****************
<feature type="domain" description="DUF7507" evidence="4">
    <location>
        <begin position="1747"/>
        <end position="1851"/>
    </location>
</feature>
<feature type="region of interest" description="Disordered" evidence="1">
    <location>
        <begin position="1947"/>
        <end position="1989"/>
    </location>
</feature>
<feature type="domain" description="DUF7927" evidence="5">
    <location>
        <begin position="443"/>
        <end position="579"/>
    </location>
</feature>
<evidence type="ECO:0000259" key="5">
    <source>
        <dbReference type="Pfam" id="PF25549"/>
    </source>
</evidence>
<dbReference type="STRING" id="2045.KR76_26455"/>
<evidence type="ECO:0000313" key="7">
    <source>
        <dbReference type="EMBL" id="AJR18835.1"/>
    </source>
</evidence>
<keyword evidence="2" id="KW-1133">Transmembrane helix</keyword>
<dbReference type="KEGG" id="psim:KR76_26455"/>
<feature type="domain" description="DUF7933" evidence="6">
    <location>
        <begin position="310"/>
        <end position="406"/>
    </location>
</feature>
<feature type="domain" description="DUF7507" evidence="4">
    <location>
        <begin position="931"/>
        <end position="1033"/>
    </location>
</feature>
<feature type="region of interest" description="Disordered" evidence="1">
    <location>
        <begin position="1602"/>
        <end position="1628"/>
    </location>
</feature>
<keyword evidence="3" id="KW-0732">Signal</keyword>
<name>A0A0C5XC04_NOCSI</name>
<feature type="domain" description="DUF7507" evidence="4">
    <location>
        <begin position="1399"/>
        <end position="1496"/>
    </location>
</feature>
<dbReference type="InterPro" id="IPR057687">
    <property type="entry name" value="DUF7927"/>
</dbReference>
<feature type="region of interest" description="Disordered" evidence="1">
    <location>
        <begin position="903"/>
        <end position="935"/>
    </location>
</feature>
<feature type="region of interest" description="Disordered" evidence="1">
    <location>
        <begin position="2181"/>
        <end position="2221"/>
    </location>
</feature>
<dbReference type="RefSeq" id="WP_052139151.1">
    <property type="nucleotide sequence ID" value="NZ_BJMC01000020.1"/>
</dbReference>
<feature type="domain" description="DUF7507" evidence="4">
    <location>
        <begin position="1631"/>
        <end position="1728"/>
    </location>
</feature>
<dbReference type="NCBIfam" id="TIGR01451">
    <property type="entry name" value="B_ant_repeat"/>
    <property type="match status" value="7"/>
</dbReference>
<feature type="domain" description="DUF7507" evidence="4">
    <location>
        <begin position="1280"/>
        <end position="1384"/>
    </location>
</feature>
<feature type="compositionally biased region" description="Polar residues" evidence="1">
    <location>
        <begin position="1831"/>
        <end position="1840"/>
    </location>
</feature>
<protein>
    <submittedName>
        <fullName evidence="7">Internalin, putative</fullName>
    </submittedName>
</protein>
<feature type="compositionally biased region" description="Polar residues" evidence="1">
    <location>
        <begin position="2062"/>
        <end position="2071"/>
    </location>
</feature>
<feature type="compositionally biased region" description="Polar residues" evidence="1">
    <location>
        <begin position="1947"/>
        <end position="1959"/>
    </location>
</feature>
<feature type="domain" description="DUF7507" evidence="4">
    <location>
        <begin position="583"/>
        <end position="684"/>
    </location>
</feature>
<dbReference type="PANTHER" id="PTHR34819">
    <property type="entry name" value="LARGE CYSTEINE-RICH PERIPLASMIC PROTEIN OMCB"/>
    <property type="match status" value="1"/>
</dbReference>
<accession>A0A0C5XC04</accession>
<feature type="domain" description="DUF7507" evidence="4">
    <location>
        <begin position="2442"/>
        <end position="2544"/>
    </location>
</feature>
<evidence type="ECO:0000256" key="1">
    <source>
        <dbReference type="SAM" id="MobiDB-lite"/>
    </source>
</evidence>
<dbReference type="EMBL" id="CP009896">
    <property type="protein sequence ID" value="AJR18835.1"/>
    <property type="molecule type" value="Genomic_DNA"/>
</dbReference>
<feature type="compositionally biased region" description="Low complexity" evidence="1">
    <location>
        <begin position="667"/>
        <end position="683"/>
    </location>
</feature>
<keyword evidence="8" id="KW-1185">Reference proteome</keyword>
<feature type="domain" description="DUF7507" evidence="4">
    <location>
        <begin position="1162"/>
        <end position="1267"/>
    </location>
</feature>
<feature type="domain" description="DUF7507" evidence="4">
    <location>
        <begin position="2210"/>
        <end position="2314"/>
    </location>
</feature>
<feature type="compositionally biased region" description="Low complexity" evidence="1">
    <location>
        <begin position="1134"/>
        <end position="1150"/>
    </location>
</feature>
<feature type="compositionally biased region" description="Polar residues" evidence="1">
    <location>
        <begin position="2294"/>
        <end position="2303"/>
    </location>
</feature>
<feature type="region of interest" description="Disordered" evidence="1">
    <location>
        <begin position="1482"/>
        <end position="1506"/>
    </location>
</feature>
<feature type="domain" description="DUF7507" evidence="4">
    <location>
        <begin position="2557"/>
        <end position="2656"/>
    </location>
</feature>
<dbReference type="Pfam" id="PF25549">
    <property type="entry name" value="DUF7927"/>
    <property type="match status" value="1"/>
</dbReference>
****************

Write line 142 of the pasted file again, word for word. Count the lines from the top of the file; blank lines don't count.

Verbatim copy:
    <location>